We’ve long known about the issue of NCAA football schools being “too big,” undermining the whole “amateur” facade, often getting so serious that teams are actually acting above the law. The Penn State/Joe Paterno/Jerry Sandusky scandal brought the issue to the national spotlight, and it hasn’t gone away. Auburn football, under Gene Chizik, is the latest scandal to come to light, and while mention of their “tainted” 2011 national title shouldn’t come as a surprise, the specifics are notable. Roopstigo.com has the scoop, and you should read the entire report. We’ll give you some highlights.
Mike McNeil was a “star safety” for Auburn. In March of 2011, he was involved in a felony case.
Campbell would discover what happened to her son (McNeil) over a timeline that may prove to be a tripwire to imploding a powerful and storied athletic institution. In Auburn, Ala., the influence of its behemoth college football program can be traced by the river of money that flows through the local businesses at Toomer’s Corner and spills into the coffers of millionaire coaches who occupy the 88,0000 square-foot athletics complex. That Campbell was the last to know of her son’s fate over a five-hour search for answers raises serious questions about Auburn University’s role in a felony case and illuminates a culture seemingly unhinged from institutional control:
When McNeil’s mother heard about her son’s involvement, this is how she was treated.
And he said, ‘Oh, no, Mrs. Campbell, you don’t need to be up here. We’re just waiting for Coach to come. This has been a big misunderstanding, a college prank gone wrong.’ He kept saying, ‘We’re going to handle this internally. We’re not allowing the media to know; and we’re keeping it all under wraps here. Just stay there and wait to get a call from the coach.’ I said, ‘Wait, I have the right to know what my son has been charged with.’ And he said, ‘No, it’s not like that.’”
Later, then-Tigers-coach Gene Chizik called McNeil’s father and told him he was kicked off the team “because the charges are serious.” He found out the armed robbery charge on the radio, later. He faces a trial on April 8. The family hasn’t heard from the University since, and McNeil hasn’t been allowed on campus, either.
Mike felt isolated and in the crosshairs of a program’s politics. “It made me feel like they were saying, ‘He’s expendable; we can use him as a scapegoat,’” Mike says. Until the robbery allegations, he had never been in legal trouble or termed a problem player. “He was the best teammate you could imagine,” says former Tigers linebacker Daren Bates.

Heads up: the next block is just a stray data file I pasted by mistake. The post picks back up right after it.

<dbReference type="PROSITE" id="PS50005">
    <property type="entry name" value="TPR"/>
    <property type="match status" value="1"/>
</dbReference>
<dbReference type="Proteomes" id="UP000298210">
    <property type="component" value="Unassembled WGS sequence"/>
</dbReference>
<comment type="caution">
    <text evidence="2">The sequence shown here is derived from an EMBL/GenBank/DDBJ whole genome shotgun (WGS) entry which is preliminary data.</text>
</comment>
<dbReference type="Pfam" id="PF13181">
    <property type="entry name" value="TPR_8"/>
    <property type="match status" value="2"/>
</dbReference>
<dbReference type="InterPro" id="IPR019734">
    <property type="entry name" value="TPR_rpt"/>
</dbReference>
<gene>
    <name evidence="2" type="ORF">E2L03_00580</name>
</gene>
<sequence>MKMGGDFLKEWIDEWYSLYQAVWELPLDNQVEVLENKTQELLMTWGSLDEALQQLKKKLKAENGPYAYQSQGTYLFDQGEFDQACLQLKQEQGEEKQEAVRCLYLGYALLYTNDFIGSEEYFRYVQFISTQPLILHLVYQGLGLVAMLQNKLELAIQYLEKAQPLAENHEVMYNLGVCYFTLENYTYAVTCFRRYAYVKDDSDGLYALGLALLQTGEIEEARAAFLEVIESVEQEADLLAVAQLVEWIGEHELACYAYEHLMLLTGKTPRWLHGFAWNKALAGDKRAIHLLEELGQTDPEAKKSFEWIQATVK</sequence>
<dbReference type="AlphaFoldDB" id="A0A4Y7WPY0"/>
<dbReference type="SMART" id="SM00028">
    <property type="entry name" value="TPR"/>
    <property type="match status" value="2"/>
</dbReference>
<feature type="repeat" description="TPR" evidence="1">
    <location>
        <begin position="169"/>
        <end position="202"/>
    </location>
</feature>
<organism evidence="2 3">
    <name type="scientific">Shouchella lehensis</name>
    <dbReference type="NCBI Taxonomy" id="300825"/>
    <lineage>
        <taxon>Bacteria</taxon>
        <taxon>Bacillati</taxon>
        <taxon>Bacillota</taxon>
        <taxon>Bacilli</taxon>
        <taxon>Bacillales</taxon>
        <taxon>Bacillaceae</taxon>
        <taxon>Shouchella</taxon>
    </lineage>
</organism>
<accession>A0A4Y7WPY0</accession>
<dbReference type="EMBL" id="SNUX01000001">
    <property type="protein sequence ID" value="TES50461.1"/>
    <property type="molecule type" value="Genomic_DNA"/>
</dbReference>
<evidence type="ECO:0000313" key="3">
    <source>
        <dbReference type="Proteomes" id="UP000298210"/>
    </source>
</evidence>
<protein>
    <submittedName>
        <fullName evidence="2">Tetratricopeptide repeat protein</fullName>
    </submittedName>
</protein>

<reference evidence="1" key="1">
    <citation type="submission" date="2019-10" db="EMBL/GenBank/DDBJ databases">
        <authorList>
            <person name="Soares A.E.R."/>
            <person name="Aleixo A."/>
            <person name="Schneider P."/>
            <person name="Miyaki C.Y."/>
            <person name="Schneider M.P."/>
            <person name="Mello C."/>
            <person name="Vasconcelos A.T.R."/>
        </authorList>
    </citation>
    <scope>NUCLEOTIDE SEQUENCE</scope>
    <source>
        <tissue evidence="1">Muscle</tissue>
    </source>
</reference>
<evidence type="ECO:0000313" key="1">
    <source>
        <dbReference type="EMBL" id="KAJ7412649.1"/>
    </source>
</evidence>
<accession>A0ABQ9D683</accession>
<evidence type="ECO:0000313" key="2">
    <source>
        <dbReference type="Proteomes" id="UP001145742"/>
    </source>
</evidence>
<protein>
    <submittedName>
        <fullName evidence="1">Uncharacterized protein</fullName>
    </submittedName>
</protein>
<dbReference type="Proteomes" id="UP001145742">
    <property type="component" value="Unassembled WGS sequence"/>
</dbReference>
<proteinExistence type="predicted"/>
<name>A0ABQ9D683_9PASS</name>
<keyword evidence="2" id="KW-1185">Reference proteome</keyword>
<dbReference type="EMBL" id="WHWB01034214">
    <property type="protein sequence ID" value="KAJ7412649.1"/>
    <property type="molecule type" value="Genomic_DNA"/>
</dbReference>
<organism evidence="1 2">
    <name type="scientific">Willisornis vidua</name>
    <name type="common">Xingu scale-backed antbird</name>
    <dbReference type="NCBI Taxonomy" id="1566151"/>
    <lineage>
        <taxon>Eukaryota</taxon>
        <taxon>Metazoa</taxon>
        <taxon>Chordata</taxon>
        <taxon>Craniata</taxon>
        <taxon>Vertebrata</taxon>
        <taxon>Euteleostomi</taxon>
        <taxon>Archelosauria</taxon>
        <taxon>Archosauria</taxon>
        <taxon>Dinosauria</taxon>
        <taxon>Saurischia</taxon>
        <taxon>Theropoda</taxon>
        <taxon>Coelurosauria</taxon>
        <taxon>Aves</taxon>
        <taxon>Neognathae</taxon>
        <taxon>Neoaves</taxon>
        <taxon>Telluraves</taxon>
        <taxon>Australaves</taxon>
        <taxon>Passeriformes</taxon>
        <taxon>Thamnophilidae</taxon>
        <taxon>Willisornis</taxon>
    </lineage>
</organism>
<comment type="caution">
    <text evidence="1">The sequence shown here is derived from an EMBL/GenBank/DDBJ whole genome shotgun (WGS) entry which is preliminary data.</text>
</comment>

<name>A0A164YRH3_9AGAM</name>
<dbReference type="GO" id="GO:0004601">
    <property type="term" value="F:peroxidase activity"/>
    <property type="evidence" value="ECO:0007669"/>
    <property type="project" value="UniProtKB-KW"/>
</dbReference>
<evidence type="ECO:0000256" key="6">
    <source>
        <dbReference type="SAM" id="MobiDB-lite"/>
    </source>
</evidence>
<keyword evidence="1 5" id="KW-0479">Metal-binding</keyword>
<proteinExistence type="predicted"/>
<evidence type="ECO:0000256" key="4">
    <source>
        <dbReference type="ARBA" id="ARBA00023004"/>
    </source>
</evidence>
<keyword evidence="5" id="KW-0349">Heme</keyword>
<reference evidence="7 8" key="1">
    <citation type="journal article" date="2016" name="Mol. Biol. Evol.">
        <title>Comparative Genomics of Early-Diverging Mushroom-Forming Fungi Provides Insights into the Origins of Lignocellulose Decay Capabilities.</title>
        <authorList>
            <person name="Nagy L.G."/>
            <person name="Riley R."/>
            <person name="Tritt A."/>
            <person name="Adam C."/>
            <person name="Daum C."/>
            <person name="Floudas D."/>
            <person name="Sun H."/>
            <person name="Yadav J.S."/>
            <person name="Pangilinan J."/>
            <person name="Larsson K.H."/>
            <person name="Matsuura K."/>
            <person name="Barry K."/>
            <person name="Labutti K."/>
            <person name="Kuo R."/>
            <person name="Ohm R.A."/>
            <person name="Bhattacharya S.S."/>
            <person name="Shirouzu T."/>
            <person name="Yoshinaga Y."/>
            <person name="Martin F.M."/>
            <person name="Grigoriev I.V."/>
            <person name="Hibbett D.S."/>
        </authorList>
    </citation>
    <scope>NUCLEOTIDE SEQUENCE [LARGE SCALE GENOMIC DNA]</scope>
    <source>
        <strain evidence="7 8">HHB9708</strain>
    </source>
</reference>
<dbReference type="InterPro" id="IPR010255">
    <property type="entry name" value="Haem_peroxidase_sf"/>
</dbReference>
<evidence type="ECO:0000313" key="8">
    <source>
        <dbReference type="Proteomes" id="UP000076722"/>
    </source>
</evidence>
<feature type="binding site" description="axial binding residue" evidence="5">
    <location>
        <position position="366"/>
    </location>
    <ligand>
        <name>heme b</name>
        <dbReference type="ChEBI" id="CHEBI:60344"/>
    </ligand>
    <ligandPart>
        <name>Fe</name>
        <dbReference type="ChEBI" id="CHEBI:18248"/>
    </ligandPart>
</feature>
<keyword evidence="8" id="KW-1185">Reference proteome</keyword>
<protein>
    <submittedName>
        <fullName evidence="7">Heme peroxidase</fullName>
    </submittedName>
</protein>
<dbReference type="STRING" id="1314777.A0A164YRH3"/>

The report also mentioned that McNeil comes from a well-respected family and didn’t need the money, suggesting that there was “no motive.” He has maintained his innocence.
What motive would Auburn have to interfere? In the months leading up to the robbery, Auburn had been dealing with behavioral issues involving players. Allegations that then-quarterback Cam Newton was part of a pay-to-play scheme further fueled the image of a rogue school lacking discipline. “Maybe there is a fear in Auburn’s mind that Michael knows too much,” says Clifton. “Their fear is that Michael will expose the family secret. It’s a way to silence him.”
This is the most worrying part of the report, but there isn’t proof. This is just one side of the story, though Chizik and co. aren’t speaking up. But there are other violations, with proof. McNeil’s father, Michael, is quoted as saying:
“But the reality is your class schedule is planned around football, not the other way around. It’s a business and there are players on the payroll.”
The report details multiple violations. One, there was academic fraud, most notably star running back Michael Dyer being allowed to play in the 2011 BCS Championship Game, despite being academically ineligible. Two, ex-receiver Darvin Adams was reportedly offered “several thousand dollars to stay for his senior year,” then went undrafted after Auburn gave negative reports on him to scouts. McNeil also recalled Will Muschamp handing him $400 during the 2007 season, and another illegal payment of $500 to entertain a recruit in 2008. There was also talk of Chizik not liking black players and explicitly not liking dreadlocks or tattoos. The report also says that 40 players tested positive for recreational drug use after the Championship Game, and that the black players were tested more often than others.
There’s other stuff in there, and you should read the whole report. Again, it’s not especially surprising, it’s just another one of the constant reminders that college sports are a sham, and something needs to be done so the higher-ups can stop pretending that this isn’t a dirty, lucrative business, and profiting from it at the expense of kids.